The core competencies along with literacy and numeracy foundations and essential content and concepts are at the centre of the redesign of curriculum and assessment. Core competencies are sets of intellectual, personal, and social and emotional proficiencies that all students need to develop in order to engage in deep learning and life-long learning. Through provincial consultation, three core competencies were identified.
The communication competency encompasses the set of abilities that students use to impart and exchange information, experiences and ideas, to explore the world around them, and to understand and effectively engage in the use of digital media.View the Communication Profiles and Illustrations »
The thinking competency encompasses the knowledge, skills and processes we associate with intellectual development. It is through their competency as thinkers that students take subject-specific concepts and content and transform them into a new understanding. Thinking competence includes specific thinking skills as well as habits of mind, and metacognitive awareness.
- View the Creative Thinking Profiles and Illustrations »
- View the Critical Thinking Profiles and Illustrations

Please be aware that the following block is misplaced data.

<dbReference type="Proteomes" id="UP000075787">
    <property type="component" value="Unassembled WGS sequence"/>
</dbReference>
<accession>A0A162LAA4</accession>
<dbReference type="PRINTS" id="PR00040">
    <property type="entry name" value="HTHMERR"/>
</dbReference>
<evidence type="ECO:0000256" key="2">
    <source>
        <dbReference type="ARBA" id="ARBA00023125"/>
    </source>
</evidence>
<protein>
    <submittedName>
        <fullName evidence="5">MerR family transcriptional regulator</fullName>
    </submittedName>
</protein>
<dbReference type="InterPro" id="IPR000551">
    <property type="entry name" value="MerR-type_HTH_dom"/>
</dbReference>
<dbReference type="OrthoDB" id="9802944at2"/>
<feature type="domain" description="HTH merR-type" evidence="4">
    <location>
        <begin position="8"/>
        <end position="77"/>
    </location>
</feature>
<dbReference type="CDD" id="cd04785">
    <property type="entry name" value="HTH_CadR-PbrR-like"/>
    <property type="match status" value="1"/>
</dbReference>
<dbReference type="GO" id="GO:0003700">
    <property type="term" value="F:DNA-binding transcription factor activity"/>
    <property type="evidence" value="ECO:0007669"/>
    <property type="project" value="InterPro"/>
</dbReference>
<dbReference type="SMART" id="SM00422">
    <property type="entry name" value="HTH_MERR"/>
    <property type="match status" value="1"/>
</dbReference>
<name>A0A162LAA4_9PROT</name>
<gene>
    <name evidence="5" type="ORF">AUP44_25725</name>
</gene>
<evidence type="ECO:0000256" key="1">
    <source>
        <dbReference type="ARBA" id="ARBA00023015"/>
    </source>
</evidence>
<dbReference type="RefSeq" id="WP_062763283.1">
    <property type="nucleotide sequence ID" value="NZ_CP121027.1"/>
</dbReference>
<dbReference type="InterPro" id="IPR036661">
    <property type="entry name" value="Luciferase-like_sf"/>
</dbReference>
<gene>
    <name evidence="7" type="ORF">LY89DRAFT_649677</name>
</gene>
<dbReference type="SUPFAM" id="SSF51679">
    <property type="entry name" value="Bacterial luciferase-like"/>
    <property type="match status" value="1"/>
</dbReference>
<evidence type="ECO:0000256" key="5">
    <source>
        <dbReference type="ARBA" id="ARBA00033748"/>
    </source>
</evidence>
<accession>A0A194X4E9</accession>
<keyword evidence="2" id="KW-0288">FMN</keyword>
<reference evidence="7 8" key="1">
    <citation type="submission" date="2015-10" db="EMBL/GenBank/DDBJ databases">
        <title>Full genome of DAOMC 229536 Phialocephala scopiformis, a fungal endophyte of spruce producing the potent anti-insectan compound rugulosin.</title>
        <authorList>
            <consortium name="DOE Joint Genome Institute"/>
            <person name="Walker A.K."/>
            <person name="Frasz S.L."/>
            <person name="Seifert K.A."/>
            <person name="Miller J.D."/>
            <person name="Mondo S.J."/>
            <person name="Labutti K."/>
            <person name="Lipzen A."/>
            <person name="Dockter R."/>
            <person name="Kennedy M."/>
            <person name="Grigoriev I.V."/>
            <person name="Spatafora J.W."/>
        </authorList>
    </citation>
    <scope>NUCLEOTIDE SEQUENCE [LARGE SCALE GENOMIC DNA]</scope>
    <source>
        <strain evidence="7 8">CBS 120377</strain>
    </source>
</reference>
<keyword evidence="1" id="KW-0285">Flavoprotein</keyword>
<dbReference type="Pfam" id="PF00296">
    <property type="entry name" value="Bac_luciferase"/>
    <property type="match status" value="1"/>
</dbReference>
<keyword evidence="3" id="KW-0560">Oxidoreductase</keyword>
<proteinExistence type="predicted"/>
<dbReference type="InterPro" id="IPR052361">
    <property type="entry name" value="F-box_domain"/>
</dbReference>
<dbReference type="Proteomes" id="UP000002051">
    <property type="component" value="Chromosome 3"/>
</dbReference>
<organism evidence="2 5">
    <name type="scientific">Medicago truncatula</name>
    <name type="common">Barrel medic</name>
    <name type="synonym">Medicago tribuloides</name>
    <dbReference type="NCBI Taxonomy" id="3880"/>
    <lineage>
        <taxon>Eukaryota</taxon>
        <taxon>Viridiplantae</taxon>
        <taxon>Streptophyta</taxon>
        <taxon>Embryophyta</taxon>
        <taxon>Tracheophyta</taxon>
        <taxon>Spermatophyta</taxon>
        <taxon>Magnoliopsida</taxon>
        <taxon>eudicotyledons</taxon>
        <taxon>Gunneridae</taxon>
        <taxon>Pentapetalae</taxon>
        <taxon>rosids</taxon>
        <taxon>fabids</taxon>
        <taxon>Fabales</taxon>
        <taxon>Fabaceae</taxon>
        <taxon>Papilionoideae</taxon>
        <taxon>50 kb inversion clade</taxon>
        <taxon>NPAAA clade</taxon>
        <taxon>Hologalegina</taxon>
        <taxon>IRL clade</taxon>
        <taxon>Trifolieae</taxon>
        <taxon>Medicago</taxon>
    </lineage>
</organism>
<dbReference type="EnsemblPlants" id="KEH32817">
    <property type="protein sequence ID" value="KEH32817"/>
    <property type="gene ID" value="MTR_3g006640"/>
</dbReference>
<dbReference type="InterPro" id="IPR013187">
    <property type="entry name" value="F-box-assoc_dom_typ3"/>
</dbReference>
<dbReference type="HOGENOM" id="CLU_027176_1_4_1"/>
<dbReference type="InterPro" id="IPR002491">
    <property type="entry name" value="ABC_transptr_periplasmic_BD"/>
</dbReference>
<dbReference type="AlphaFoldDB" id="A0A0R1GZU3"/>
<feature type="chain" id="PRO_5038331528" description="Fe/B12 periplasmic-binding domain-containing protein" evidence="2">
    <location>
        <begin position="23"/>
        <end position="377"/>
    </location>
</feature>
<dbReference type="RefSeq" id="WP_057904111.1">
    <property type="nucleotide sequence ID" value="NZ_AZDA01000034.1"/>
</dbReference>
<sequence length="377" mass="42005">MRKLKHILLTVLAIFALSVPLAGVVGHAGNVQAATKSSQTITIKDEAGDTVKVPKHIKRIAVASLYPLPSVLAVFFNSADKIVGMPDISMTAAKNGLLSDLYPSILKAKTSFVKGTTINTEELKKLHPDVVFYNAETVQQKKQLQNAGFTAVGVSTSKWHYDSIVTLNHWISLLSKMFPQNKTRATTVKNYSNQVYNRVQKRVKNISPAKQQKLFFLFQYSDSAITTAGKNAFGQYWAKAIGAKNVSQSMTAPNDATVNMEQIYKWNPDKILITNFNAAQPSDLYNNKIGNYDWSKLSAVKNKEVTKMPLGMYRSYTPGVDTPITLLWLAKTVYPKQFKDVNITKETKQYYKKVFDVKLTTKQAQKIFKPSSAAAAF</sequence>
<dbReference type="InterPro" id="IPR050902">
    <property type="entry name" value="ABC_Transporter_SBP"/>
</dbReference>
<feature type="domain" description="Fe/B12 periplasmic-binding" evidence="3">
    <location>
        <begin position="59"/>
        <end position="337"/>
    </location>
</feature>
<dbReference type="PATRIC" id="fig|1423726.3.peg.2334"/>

Personal and social competency is the set of abilities that relate to students’ identity in the world, both as individuals and as members of their community and society. Personal and social competency encompasses the abilities students need to thrive as individuals, to understand and care about themselves and others, and to find and achieve their purposes in the world.
- View the Positive Personal & Cultural Identity Profiles and Illustrations »
- View the Personal Awareness and Responsibility Profiles and Illustrations »
- View the Social Responsibility Profiles and Illustrations »
Core competencies are evident in every area of learning; however, they manifest themselves uniquely in each discipline. In the current drafts of the redesigned curricula, competencies are embedded and evident within the learning standards. Competencies come into play when students are engaged in “doing” in any area of learning. This includes activities where students use thinking, collaboration, and communication to solve problems, address issues, or make decisions. The ultimate goal is for learners to employ the core competencies every day in school and in life, and for the core competencies to be an integral part of the learning in all curriculum areas. View a description of the Competency Review Drafts Elements and the Competency Development process.